She did not suggest it, but other libraries have followed the Book Industry Study Group system.
Nontraditional materials already in place are the Discover It Yourself collection in the Children's Room and the Library of Things collection for adults (e.g., sewing machine, camera), near the circulation desk.
Would tomorrow's Robbins and Fox mirror the experience of the falling down the rabbit hole of a Google search? Perhaps, but, one hopes, with guidelines to cushion the fall.
Of loosening the rules to allow the chance of discovery, Nicolay said: "I don't know how to design for that."
In two public meetings, many residents added their voices and suggestions in an effort to guide the architect. About 40 people were at Fox and 50 at Robbins; both addressed both libraries. In addition, by June 21, 370 had responses to a survey.
Here is a representative series of comments from both sessions:
WHAT TO KEEP AT ROBBINS
-- The beauty of its main reading room. One said she liked "the overall, grandiose feel when you walk in," including the paintings and sculpture.
-- Access to and the expertise of the librarian. One called the staff "unparalleled" in the help it provides. A comment, "We won't renovate the staff," drew laughs.
-- Respect for older architecture, as any climbing the staircase can see as you pass the exterior dating to 1892.
-- Availability of the Minuteman Library system.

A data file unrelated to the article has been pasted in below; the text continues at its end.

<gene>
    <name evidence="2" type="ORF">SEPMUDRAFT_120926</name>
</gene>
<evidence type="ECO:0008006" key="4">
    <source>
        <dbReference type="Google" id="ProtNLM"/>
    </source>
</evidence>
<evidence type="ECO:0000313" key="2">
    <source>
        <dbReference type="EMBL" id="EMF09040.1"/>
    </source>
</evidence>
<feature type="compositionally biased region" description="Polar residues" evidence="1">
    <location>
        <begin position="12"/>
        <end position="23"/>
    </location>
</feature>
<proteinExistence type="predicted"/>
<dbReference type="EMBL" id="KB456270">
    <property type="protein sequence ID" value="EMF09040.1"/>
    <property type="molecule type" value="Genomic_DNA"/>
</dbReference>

-- The local-history and children's rooms
-- Quiet spaces, including the openness and study tables on the second and third floors.
-- Access to sources for job-seekers, which can lead to cross-pollination among age groups.
-- Rooms providing access to a broad array of constituencies.
-- Promotion of provocative books via the annual Arlington Reads.
-- Extending hours.
WHAT TO KEEP AT FOX
-- Converted from old storefront, the branch location, saved from closing in the past, has many supporters who appreciate its open, family feel. "You see your kids when you're there," one said.
-- Convenient: neighborhood location, walkable. One called it a "quick in-and-out."
-- Its embrace of many cultures makes it "feel international."
-- Its daytime lighting.
-- Its staff.
-- The Little Fox Shop, a resale operation run by volunteers that supports the branch.
WHAT TO CHANGE AT ROBBINS
-- Keep the architectural details of the main reading room, but move or rearrange periodical shelving, which one called "cumbersome."